Millennials Inhabit A Different World
They have not had to confront the sins of the past
By Thomas Ford
As a generation that was born into, and has actively grown up in a largely desegregated US society, it’s probably not too far off the radar to expect a growing support for multiculturalism. Members of this generation, sometimes called Millennials and Generation Y, are said to have a growing subconscious appreciation for diversity and equality.
According to the report, “Adults of Generation Y in the US: Hitting the Demographic, Lifestyle and Marketing Mark,” by MarketReserarch.com, they are the most ethnically diverse generation in US history. So, it would only seem natural for the newcomers permeating the various ethnic communities in society to grow more accepting of one another.
Maybe these new attitudes should be attributed to the Millennials’ upbringing and not directly to the fact that they were born into a different type of society than previous generations.
Charlene Thomas, third from the left in the back row, with a diverse group of her friends.
One thing is for sure: these people have been born at a critical time in US history; a time when things are certainly changing. Because they are the future leaders of this country, it’s absolutely necessary that we, as a nation, take a look at how and why they are changing as human beings.
Charlene Thomas, a 20 year-old student at North Carolina State University, attributes her more accepting and culturally appreciative perspective of others to both society and the way she was raised. “I feel like I was so immersed in a diverse (school) community that I barely even realized that I was," says Thomas. “It was such a big part of my life that it had to be important.”
Thomas says when she meets someone, she sees more of the person and less of the color, but recognizes that not just the school community has contributed to her open-mindedness. “My family didn’t really teach me tolerance but practiced it so much that I never even really knew there were different types of people until at least elementary school,” she says.
Throughout her education, including middle school, and high school, Thomas lived in Maryland, a state with strong pockets of liberalism. But for college, Thomas moved to North Carolina, which is more conservative. However, Thomas found that in her transition, her peers’ outlooks were not much different than her own.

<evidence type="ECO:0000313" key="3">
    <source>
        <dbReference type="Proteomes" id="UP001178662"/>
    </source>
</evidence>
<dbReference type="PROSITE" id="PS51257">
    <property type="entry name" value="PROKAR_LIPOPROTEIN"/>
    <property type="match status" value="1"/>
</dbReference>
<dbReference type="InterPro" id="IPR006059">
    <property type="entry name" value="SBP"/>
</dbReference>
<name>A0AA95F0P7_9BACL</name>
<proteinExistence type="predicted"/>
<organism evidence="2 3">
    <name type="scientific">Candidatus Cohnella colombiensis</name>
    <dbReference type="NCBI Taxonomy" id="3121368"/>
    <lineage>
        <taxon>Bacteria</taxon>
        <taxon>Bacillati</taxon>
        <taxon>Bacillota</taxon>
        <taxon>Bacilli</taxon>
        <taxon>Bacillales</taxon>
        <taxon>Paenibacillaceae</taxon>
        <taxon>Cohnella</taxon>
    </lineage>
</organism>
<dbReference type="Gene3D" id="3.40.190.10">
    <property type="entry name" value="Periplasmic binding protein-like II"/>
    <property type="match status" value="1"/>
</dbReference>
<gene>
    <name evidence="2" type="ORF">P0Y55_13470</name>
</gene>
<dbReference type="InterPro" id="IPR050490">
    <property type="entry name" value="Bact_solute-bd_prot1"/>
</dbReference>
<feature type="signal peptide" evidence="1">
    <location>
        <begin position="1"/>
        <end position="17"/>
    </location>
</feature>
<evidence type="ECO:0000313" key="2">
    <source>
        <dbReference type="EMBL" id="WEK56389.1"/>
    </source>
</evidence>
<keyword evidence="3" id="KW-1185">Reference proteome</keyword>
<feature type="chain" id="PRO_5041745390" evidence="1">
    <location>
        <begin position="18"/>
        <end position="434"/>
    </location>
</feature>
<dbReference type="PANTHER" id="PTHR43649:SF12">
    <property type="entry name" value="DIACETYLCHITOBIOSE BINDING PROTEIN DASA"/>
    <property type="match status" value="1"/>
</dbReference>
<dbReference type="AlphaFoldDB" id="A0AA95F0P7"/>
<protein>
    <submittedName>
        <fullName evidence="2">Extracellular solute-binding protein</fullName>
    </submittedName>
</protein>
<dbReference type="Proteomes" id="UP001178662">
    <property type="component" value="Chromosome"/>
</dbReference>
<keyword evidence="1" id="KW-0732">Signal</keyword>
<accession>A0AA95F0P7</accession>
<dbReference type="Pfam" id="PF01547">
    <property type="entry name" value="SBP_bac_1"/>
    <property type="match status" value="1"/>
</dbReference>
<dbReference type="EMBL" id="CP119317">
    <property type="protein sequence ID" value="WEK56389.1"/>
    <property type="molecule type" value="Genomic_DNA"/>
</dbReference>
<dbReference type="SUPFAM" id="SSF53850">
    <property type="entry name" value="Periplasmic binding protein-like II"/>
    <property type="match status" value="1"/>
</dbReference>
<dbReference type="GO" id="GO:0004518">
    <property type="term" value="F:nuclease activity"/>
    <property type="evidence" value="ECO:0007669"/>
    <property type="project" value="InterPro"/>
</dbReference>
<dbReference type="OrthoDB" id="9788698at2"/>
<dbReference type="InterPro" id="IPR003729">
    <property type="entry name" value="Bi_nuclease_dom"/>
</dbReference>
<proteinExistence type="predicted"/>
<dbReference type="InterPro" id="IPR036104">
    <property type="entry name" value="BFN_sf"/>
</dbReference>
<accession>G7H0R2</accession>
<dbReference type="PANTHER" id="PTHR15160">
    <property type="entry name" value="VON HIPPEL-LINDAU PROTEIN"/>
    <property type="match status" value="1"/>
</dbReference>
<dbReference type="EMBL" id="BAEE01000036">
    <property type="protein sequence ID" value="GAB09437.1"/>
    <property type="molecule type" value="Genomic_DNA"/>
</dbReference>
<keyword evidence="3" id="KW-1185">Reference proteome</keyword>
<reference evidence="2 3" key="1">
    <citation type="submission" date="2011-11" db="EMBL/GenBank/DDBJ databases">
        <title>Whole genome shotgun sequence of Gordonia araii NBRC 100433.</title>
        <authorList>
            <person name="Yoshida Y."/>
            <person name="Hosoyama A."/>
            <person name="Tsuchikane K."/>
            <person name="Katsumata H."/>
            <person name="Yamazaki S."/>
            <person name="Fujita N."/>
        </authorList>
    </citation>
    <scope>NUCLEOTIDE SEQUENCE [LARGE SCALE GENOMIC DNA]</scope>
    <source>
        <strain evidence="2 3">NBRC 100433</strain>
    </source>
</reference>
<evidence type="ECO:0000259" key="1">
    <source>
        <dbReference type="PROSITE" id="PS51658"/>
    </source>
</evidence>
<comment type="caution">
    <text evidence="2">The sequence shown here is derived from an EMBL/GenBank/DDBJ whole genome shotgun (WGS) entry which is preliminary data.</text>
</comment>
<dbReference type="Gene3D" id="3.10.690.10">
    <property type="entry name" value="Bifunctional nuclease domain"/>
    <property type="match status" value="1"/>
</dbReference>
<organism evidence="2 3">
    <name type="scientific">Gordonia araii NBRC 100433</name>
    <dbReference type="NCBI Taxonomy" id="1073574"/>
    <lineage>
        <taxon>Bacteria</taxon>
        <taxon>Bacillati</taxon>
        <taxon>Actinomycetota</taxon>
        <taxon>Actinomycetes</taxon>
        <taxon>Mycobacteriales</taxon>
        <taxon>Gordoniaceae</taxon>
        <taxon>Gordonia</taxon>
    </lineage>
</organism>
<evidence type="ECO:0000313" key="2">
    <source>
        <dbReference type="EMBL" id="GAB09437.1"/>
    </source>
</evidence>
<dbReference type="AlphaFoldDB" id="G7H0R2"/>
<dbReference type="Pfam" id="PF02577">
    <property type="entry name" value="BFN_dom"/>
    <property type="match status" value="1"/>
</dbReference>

“The culture is different in North Carolina, but the people aren't, really. I get treated differently, but it isn’t because of my race or background; it's just how people treat each other down here.” She jokes, “God forbid if a boy opens the door and walks inside before (a girl!)”
It would seem that this shift in attitude and perspective is more generational than circumstantial. It’s possible that the way the Baby Boomers, the previous generation, raised the Millennials is a result of societal desegregation efforts and the change has become widespread.
In fact, many Baby Boomers have noticed a change in both their children and in themselves. Gerald Ford, 57, is a director at TSA Homeland Security with three children, ages 37, 25, and 19.
Says Ford, “(the Millennials) have grown up with little realization of racism as those in the past have. For example, they are very accustomed to interracial marriages. They did not go to schools that were consciously integrated. They were integrated because their neighborhoods were already integrated.”
Ford also believes that the current administration would not be possible without the Millennials growing up in the existing environment. “President Barack Obama is the product of an interracial marriage, but no one even notices,” Ford says. “He is president, in my opinion, because we, and in particular white America, to a great degree, have moved beyond (issues of racism).”
Of course, the Baby Boomers were a major part of this election, too. President Obama wasn’t just elected by the Millennials; the older generations had a part in it, as well. So, were they, at any time, really that different than the Millennials? Are their worlds really that different from one another?
Ford, who grew up in the 1950s and 60s, argues that the differences are vast. “If you grew up when I did, you constantly, yet unconsciously measure many things done by white Americans as to whether it is racially motivated. (Younger generations) likely do not think about that at all,” he says. “Same, I think, holds true for sexual considerations. There is much less despising towards same-sex relationships.”
If what Ford says is true, and there really are such vast differences between the two generations, then the older generations aren’t the ones leading the change; the Millennials are. They are helping to teach their parents to be more accepting, and to embrace all cultures and ethnic backgrounds. This may be because, according to Ford, “…the Millennials have not had to confront the sins of the past to a great degree.”
Says Ford, “Bottom line: it's a different world for the Millennials.”